With all the talk of 2013 being a banner year for college quarterbacks, for some reason – with the exception of Bryce Petty – it seemed to pass the rest of the Big 12 conference by. That could change this season with a bunch of guys who started to cut their teeth last year stepping into a bigger light. With the league growing as an offensive powerhouse, this could be a welcome return, and this list could look completely different at the end of the season. Feel free to offer any opinions, objections or abuse in the comments section, or find me on Twitter.
10. Montell Cozart, Kansas
Jake Heaps was the starter here last season, but he’s since transferred to Miami, leaving the door open for Cozart, who was announced as starter at the end of spring. While the sophomore’s promotion had much to do with the competition lagging behind, there is plenty to like about Cozart. He’s a speedy, elusive runner who can be a nightmare in space, and has made enough of an impact on Charlie Weis that the offense will be changed to highlight Cozart’s strengths accordingly. As a passer, Cozart has a lot to learn, which was evident last season when he completed just 23 of 63 passes for 227 yards and 2 interceptions, but the potential is there. The Jayhawks still have a way to go before their talent matches the rest of the conference, but Cozart will still have some nice weapons to work with this season. Watch this space.
As of spring camp, Boykin has the job to himself. Casey Pachall graduated, then Tyler Matthews transferred, and the rest of the competition is far behind. That being said, there is trouble on the horizon in the shape of Joeckel, who may be better known as Johnny Manziel’s backup, but certainly has the skills to be successful here. After sitting behind Manziel for 2 years at Texas A&M, the senior was expected to compete for the starting job in College Station during spring camp, but fell behind Kenny Allen and Kyle Allen, hence his transfer. Joeckel will compete with the more experienced Boykin in camp at TCU, but has his work cut out for him. Boykin has played in 24 games, passing for 3252 yards and 22 TDs, with 17 interceptions. Joeckel has played in 11 games, mostly in mop-up duty, passing for 335 yards and 2 scores. Keep an eye on this battle in the summer.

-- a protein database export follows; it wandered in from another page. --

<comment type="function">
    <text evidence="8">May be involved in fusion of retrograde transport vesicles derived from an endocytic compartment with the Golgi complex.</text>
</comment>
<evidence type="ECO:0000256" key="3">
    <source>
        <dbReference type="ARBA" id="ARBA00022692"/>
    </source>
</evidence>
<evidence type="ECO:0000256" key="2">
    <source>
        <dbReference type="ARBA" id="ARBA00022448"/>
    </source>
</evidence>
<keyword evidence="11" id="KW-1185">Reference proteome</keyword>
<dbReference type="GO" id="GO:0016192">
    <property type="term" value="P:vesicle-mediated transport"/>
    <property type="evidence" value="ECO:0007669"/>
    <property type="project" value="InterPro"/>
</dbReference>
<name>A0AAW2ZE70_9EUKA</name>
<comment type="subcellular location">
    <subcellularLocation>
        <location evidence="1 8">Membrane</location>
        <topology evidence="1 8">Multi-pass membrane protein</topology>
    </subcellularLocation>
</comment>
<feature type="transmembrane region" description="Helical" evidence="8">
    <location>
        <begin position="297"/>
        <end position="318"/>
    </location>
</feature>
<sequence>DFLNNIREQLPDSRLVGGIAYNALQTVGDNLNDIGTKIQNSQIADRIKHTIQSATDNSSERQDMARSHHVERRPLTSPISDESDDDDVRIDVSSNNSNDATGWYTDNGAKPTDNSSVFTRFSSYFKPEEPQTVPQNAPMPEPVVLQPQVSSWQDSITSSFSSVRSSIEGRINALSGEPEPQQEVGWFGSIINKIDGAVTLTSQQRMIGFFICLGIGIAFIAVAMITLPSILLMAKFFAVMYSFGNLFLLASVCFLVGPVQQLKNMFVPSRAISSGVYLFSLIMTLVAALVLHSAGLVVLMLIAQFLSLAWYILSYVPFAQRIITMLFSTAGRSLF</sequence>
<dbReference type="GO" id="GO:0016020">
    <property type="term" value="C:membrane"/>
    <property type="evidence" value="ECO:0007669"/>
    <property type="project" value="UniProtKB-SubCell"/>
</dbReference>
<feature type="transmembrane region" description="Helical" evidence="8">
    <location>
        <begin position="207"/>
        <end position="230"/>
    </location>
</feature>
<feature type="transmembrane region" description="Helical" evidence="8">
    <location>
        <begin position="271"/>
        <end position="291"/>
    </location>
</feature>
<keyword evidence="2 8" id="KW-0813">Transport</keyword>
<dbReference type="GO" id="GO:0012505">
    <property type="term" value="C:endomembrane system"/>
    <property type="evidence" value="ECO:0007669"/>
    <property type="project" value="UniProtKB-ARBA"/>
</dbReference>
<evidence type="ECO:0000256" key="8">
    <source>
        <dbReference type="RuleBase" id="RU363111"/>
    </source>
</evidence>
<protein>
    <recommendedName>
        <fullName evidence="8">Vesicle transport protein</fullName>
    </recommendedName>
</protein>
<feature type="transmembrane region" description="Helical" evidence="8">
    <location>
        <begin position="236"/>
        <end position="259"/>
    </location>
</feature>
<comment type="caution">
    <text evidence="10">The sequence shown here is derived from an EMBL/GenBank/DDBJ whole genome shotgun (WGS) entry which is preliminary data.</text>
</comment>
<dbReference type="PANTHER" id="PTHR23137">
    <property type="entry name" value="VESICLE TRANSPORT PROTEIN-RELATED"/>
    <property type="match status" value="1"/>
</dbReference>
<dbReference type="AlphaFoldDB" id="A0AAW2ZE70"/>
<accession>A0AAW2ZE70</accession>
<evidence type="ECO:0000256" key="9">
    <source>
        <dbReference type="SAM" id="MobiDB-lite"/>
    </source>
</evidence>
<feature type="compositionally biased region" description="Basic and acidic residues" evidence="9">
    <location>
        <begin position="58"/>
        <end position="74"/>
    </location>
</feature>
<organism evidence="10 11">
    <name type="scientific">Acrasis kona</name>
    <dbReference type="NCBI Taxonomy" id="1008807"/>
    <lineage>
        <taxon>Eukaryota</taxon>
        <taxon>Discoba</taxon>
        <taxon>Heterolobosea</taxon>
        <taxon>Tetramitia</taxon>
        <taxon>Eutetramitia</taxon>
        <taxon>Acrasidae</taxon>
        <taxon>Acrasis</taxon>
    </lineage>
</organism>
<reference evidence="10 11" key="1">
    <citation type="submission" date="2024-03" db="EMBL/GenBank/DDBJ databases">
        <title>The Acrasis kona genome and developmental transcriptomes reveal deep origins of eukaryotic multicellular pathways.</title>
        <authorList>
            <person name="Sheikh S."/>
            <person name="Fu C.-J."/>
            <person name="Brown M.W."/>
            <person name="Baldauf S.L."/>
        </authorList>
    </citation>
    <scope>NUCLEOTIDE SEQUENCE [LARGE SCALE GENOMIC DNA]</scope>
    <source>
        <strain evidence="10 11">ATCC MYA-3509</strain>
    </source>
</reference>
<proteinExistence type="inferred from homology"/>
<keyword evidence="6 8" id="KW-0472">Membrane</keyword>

8. Clint Trickett, West Virginia
The Mountaineer passing attack last season left many yearning for the Geno Smith days, as none came close to replicating their predecessor’s lofty performances. Trickett started the majority of games, stepping in when Ford Childress went down with a season-ending knee injury. Trickett sustained a shoulder injury of his own, but still played in the final game of the season, before sitting out spring camp to convalesce. The competition was expected to begin again in spring camp, with Trickett chasing the eight ball due to his rehab. However, much to everyone’s surprise, coach Dana Holgorsen announced Trickett would be the starter this season. The ex-Florida State Seminole completed just 52.8% of his passes last season, throwing for 1605 yards and 7 TDs, with 7 interceptions. Holgorsen knows a thing or two about quarterbacks and has earned the benefit of the doubt, let’s hope he knows what he is doing here.
7. Grant Rohach, Iowa State**
Another training camp battle has commenced between Rohach, 2012 majority starter Sam Richardson, and redshirt freshman Joel Lanning. Richardson started the season, but began to lose playing time to Rohach midway through the year, before the freshman took over the starting role. Richardson was okay, completing 55% of his attempts for 1397 yards and 11 TDs, with 7 interceptions. Rohach completed 57.6% for 1208 yards and 8 TDs, with 7 interceptions, but finished the season on a high note, throwing for a combined 631 yards and 6 TDs in the last 2 games – both wins. Rohach hasn’t been handed the job yet, but based on his strong finish in 2013 and his performance throughout spring camp, he is certainly in pole position.
6. David Ash, Texas
Case McCoy is finally out of the picture, leaving David Ash and Tyrone Swoopes as the primary contenders for the starting job in spring camp. Ash, who won the starting job the last two seasons, has looked pretty good thus far, apart from one small problem – he can’t stay healthy. Last season, Ash made it through three games before he was lost for the year, leaving the Longhorns in the less reliable hands of McCoy. This year, Ash couldn’t even make it through spring camp, breaking his foot with a week to go. The thing is, apparent frailty aside, Ash is the better option for the Longhorns, he just needs to stay off the trainer’s bench. Texas may have been even better last season with Ash on board, and if he can stay healthy, the Longhorns could be a factor in 2014.